Looking forward, looking back

Tinapple on PCDaily

My husband and I need deadlines to motivate us to finish new work. This week we had to hustle to finish some walnut pieces for a woodworkers gallery show. Deadlines help us stop thinking and get it done!

Tinapple on PCDaily

The striped polymer inlay idea has been marinating since I took a class with Carol Blackburn in Santa Fe where she taught us to make big sheets of variegated colors.

If I seemed distracted this week, it’s because I was awash in color. Here’s my husband’s complex turning project.

Gwen Gibson

One of the first bowls I ever inlaid was in a weeklong class on Whidbey Island with Gwen Gibson who passed away this week. She was a marvelous artist and a lovely person with a huge sense of style and a generous heart.

PolymerArtArchive chronicles several periods of Gwen’s works. Read about her early work, her wall pieces and her cuff bracelets. La Cascade, her home in Durfort, France remains a jewel that draws artists from all over the globe. We will miss Gwen and were lucky to have her creative spirit among us.

  • reply Mary Anne Loveless ,


    • reply delphine ,

      I love the way wood and polymer create a soft, warm harmony !

      • reply Pam McClung ,

        I am so sorry to hear that Gwen is no longer with us. I had the great fortune to have met her and taken a class with her at Arrowmont in ’97 and she was a fabulous, talented, lovely, generous person. Her work was immensely inspiring. I have a pair of earrings that she designed – I treasure them all the more dearly now.

        • reply Barbara P-W ,

          Stunning bowl, Cynthia!

          • reply Ron Lehocky ,

            I met Gwen at Arrowmont during the first national PC convention and have been in awe of her skills and innovations ever since. She has definitely left a lasting impression on me and the work I produce. She will live forever tangibilty in the collection of beautiful pieces she leaves behind and spiritually in the people she has touched along her journey on this earth. May we all encompass her spirit and pass it along as we share, mentor and create in this wonderful world of polymer.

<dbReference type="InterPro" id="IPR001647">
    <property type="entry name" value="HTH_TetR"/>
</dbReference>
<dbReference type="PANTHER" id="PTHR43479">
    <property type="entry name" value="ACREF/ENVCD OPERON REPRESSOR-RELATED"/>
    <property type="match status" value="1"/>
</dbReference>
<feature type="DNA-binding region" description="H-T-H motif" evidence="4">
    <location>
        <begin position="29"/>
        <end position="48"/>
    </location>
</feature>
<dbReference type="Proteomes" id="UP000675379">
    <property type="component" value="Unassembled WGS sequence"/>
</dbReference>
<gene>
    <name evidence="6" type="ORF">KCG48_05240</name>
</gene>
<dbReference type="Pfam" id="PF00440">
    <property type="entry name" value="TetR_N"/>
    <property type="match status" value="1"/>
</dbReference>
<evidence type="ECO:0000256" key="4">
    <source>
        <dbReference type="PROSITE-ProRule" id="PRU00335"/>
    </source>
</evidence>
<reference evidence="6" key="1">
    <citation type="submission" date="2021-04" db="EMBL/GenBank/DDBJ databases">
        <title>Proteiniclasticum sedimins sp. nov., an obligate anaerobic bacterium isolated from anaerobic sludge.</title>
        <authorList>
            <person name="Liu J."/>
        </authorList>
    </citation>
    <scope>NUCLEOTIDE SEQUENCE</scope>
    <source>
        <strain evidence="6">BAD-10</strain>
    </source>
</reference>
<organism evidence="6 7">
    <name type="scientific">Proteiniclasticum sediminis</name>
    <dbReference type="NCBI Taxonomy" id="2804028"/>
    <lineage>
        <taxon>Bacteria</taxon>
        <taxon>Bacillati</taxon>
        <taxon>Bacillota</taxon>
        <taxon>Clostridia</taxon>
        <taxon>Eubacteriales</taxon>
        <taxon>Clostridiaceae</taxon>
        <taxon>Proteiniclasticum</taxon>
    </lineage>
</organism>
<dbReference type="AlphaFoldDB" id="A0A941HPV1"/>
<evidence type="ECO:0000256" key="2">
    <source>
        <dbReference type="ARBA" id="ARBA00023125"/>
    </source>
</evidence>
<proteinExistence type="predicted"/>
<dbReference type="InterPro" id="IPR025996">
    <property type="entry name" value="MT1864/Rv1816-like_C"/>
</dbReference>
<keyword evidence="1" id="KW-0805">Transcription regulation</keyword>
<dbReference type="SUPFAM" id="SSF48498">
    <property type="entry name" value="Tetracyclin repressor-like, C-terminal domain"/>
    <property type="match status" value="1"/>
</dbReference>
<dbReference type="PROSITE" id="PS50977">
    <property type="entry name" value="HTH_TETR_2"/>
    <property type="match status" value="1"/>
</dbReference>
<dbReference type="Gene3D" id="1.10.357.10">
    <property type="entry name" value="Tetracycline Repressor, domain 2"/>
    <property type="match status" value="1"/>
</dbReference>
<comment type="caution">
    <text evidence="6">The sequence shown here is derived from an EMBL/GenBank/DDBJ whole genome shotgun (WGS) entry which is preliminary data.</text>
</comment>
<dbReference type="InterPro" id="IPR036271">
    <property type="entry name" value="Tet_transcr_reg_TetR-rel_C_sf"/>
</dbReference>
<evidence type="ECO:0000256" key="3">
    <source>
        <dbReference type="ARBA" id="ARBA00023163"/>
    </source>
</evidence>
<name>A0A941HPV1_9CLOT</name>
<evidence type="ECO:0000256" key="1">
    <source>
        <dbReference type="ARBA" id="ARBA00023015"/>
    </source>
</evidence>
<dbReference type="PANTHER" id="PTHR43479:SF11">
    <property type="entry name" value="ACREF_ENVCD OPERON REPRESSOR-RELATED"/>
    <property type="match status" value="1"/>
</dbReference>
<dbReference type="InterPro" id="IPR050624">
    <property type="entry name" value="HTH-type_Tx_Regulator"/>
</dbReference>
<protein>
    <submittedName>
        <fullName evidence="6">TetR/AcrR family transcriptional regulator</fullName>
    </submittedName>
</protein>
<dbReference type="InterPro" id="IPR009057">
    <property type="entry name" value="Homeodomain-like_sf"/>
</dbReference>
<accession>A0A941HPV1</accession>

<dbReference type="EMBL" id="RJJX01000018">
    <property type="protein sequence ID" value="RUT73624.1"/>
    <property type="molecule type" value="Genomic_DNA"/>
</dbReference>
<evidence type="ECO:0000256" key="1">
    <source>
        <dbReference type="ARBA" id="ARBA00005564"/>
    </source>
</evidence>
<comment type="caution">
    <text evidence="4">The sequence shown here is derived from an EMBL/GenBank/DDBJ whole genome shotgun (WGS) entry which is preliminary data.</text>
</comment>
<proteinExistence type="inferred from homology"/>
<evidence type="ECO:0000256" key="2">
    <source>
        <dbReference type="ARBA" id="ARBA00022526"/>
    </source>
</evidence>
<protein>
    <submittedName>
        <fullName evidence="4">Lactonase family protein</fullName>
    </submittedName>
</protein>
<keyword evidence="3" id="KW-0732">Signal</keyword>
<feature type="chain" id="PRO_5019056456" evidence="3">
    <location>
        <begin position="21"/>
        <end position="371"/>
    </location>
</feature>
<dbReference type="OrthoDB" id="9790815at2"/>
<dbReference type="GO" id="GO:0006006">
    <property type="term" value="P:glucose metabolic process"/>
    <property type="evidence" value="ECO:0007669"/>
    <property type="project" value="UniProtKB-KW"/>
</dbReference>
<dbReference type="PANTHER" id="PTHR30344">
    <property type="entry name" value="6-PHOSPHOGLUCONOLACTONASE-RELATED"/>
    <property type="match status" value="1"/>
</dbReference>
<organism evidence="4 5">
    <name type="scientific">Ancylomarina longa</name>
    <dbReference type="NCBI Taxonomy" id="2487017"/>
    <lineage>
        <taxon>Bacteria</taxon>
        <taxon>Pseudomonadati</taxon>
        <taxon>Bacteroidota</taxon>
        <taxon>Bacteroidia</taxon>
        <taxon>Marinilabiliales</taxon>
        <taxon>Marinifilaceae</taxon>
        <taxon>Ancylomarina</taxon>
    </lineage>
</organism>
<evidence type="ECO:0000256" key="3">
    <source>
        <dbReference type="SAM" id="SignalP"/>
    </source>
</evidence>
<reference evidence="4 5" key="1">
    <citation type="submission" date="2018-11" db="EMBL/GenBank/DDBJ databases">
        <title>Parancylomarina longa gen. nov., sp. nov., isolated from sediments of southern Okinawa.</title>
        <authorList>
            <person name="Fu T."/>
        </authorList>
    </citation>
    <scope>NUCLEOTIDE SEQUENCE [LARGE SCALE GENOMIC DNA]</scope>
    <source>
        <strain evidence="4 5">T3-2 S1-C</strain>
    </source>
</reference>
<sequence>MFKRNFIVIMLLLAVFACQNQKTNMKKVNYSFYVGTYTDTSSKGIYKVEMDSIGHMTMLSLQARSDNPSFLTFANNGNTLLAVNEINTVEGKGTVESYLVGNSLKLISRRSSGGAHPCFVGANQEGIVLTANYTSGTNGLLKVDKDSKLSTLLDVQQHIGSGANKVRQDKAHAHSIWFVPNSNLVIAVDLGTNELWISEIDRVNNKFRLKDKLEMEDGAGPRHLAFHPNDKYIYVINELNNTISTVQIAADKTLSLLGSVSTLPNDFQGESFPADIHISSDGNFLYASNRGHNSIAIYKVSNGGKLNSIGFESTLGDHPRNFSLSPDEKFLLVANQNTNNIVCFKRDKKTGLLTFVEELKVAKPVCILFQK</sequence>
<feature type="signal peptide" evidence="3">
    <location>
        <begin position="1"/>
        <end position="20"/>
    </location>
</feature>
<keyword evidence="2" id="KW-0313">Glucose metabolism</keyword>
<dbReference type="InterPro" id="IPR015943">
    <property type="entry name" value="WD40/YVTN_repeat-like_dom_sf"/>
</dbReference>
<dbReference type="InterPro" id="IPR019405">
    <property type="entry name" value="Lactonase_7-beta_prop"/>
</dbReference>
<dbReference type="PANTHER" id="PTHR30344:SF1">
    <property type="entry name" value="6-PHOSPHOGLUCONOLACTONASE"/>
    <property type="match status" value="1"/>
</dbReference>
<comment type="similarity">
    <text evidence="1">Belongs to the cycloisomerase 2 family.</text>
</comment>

Good bye to this most elegant lady.
            Ron Lehocky

            • reply Sue O. ,

              Hi Cynthia. First, the bowl is gorgeous!

              Second, I was shocked and saddened to learn of Gwen’s death. She taught me polymer through her wonderful videos. Do you know if her retreat in France will remain open? It has been one of my goals to take a workshop there one day. I’m sorry I’ll not get to meet her personally.

            • reply Sabine Spiesser ,

              Your bowl is stunning!!!! The colours just keep my eyes wandering around the shape. Would love to see your other pieces too. Please show and tell.

              It’s sad to hear about Gwen’s passing. I have never met her, however her work has popped up so often in my polymer researches. She will be fondly remembered as a member of the global polymer community.

              • reply Sherry Bailey ,

                BEE. U. Ti. FULLLLL!!!! Geez, I love that bowl, Cynthia!!! (And the same veneer would also be great for jewelry.)

                • reply Candice Bishop ,

                  That veneer is mind-boggling.

                  I too was surprised to hear of her passing. She brought so much to the world of polymer clay, and the world will be missing out without her creations.

                  • reply Maggie Maggio ,

                    I have such great memories of Gwen. My favorite – walking on the beach at Whidbey and talking about how she was exploring polymer clay as a curving canvas. She thought of polymer as a malleable surface for screen printing and a worked with it in a fascinating new way that transformed flatness into 3D. I think she would have loved your bowl, Cynthia. It’s gorgeous!

                    • reply carissa ,

                      Your bowls are, as always, true works of art and wonderful examples of collaboration.

                      I was fortunate enough to take two classes from Gwen. She was a gracious lady and a talented and effective teacher. She will be sorely missed. If you are new to clay, please take a moment to visit her website and check out her gallery of art. You will be happy you did.

                      • reply Randee M Ketzel ,

                        Really wonderful colors in this one–I think more really is better for these.

                        I never met Gwen, but I do recognize her influence–she was a light in the polymer world.

                        • reply Carol Blackburn ,

                          I was so sorry to hear about Gwen. It was at her French retreat that I spent a wonderful week at Jeff Dever’s workshop. There I met and have remained very good friends with polymer artist Penina Meisels of Santa Fe. Happy days. And Cynthia, your bowl is stunning and I’m pleased to have played a small part. Hats off to you and Blair.

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